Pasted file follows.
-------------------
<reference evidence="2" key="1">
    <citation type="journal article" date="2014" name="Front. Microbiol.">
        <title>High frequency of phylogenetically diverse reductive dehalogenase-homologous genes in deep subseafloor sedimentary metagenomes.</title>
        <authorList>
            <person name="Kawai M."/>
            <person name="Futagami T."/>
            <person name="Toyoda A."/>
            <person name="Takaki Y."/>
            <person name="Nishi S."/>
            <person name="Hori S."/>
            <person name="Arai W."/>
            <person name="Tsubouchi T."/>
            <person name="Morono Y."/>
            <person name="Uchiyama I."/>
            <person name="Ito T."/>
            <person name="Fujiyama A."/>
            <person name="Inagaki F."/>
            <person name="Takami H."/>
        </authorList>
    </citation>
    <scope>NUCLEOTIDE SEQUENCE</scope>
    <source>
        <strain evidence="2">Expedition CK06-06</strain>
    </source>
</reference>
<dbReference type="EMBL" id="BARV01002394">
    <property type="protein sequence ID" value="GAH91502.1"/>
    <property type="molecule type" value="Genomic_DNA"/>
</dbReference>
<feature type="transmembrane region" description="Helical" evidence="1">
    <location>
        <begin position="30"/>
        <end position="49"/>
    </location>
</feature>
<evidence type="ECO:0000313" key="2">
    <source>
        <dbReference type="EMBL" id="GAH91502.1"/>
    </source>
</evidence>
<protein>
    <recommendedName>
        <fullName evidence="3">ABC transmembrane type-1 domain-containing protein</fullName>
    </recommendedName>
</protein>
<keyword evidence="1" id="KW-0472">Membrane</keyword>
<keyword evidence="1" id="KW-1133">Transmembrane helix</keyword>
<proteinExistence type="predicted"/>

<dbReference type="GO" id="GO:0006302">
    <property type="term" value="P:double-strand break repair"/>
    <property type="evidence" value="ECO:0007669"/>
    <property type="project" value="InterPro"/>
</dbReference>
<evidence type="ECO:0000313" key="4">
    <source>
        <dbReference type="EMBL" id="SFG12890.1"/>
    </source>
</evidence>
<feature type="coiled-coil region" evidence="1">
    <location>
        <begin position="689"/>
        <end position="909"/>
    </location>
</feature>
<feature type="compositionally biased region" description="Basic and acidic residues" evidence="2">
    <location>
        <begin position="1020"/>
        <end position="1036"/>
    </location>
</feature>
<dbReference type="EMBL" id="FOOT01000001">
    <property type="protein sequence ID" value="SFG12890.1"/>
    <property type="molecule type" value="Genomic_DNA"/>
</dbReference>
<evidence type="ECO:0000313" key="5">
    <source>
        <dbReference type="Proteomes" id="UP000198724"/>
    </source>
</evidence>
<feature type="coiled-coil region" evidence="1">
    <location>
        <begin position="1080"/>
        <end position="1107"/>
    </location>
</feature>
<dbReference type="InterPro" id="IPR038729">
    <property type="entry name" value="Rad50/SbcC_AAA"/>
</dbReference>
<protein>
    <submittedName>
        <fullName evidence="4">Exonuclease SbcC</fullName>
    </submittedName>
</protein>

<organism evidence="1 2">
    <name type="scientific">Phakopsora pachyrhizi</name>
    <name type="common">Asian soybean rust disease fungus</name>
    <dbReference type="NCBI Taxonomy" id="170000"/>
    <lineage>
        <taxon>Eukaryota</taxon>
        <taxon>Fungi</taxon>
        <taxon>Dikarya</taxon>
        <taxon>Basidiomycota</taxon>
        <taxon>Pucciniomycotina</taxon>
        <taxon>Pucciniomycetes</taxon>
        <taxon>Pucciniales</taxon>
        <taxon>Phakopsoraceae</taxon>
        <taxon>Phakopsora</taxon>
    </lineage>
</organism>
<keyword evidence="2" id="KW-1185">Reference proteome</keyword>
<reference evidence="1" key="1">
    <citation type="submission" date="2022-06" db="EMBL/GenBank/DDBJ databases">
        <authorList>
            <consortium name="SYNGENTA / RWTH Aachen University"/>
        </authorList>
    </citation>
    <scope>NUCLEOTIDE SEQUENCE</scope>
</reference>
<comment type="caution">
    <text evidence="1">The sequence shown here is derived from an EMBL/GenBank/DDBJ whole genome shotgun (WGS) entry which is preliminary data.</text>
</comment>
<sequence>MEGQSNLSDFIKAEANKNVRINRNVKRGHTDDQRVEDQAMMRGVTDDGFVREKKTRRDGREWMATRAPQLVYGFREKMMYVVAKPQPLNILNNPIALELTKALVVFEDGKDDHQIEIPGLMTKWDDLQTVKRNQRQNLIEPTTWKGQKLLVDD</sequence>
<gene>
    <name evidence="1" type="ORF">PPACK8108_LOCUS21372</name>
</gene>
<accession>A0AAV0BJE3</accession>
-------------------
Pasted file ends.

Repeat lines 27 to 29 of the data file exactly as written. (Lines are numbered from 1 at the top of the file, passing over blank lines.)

    <property type="protein sequence ID" value="GAH91502.1"/>
    <property type="molecule type" value="Genomic_DNA"/>
</dbReference>